Desert environments have always held a fascination for many, their stark landscapes notwithstanding. At first glance these seemingly-lifeless landscapes are actually home to hardy woody shrubs and succulents with amazing adaptations to survive in harsh desert conditions. In California’s deserts, all this changes when the onset of winter rains bring carpets of brightly colored annuals and flowering shrubs. California Desert Plants celebrates how elevation, climate, and vegetation define the Great Basin, Mojave, and Sonoran deserts in California. What follows is an excerpt from that book.
Desert Environments Around the World
When deserts come to mind, most of us think of a hot and dry landscape with little vegetation. However, there is no simple or all-encompassing definition of what constitutes a desert. Most will typically define deserts as regions that receive an average of less than ten inches of annual rainfall, producing arid conditions where rates of evaporation exceed the amount of rain. This rainfall limit is somewhat arbitrary, however. Average annual amounts of rainfall are characteristically variable in desert regions, with irregular years much higher than normal—interspersed with years, or sequences of years, with little rainfall.
Aridlands in California
More practically speaking, however, we tend to point to deserts as aridlands. A transition from the Transverse and Peninsular ranges is seen from west to east in southern California where the typical chaparral shrubland and woodland floras of the coast and foothills are replaced by species with a strong floristic relationships to the arid southwest. These desert species have adaptations to survive extended summer drought and include common shrubs such as creosote bush, burrobush, Joshua tree and various species of cacti, agaves, and mesquite. Areas of the southwestern San Joaquin Valley and inner Coast Ranges in southern California receive minimal rainfall that could be described as desert-like (4–6 inches per year) but are not generally mapped as desert because they lack the characteristic desert flora and fauna.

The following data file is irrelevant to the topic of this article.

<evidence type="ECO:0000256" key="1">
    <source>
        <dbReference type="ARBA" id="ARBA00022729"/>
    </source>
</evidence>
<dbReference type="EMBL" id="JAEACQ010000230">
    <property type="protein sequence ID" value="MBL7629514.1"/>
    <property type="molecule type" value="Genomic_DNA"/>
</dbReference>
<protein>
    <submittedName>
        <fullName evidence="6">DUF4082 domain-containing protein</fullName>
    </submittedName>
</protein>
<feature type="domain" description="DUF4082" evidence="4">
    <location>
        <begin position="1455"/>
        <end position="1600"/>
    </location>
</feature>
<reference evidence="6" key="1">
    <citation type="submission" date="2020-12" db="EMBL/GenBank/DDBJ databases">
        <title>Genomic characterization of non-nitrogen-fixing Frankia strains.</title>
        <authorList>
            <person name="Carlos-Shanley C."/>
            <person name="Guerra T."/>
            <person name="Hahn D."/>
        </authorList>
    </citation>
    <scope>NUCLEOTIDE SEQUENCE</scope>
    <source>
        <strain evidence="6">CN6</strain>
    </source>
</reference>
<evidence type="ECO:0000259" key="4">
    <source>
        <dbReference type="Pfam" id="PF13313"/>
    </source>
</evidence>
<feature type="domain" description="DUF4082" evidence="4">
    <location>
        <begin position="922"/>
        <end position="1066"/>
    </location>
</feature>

North America has four major desert regions. The majority of the Mojave Desert lies within California, but only small portions of the Sonoran and Great Basin deserts are found here. The Mojave and Sonoran deserts, together with the Chihuahuan Desert of southern Texas and north-central Mexico, are warm deserts because of their mild winter conditions and presence of plants and animals with strong affinities to the arid subtropics. The Great Basin is a cold desert because of its higher elevations, more extreme winter conditions, and flora and fauna linkages to the north-temperate zones.
Great Basin Desert in California
The Great Basin forms a large geomorphic region that extends from east of the Sierra Nevada across Nevada and western Utah to the edge of the Rocky Mountains and north to the Columbia Plateau to include southeastern Oregon and southern Idaho. While the entire Great Basin covers a large area, only two small portions reach into California. The first California Great Basin to this book is east of the Sierra Nevada and north of the Mojave Desert, comprising the northern Owens Valley and higher elevations of the White, Inyo, Panamint, and adjacent mountain ranges. The second California Great Basin region is largely formed by the Modoc Plateau of northeastern California, a sparsely populated area of high desert plains and volcanic uplands with sagebrush steppe and pinyon-juniper woodlands.
Mojave Desert in California
The Mojave Desert is the smallest of the four North American desert regions. At 48,000 square miles, it is roughly the size of the state of New York. About 80 percent of the Mojave Desert lies in California extending beyond to cover portions of southern Nevada and small adjacent areas of southern Utah and northwestern Arizona. In a topographic sense, the Mojave Desert forms a transition between the higher and colder Great Basin Desert to its north and east and the warmer, lower elevation Sonoran Desert to its south and west. Valley basins in the Mojave Desert generally lie between 2,000–3,500 feet in elevation, although Death Valley is much lower. By comparison, Great Basin valleys are typical around 4,000 feet elevation and higher. Most valley basins in the Sonoran Desert within California have elevations below 1,300 feet, extending to below sea level in the Cahuilla Basin.
Sonoran Desert in California
The region of the Sonoran Desert in California forms a relatively small portion of the larger Sonoran Desert which extends across the southwestern United States and northwestern Mexico. This California portion is distinguished not just by its political geography but also by a winter rainfall regime. This is in contrast to the summer and winter, or biseasonal, rainfall regime that characterizes other areas of the Sonoran Desert. Many books identify this California portion of the Sonoran Desert as the Colorado Desert, named after the Colorado River that forms its eastern margin. This terminology invariably causes confusion with the state of Colorado, although this area received the name before the state of Colorado was created. We thus refer to this area as California’s Sonoran Desert.
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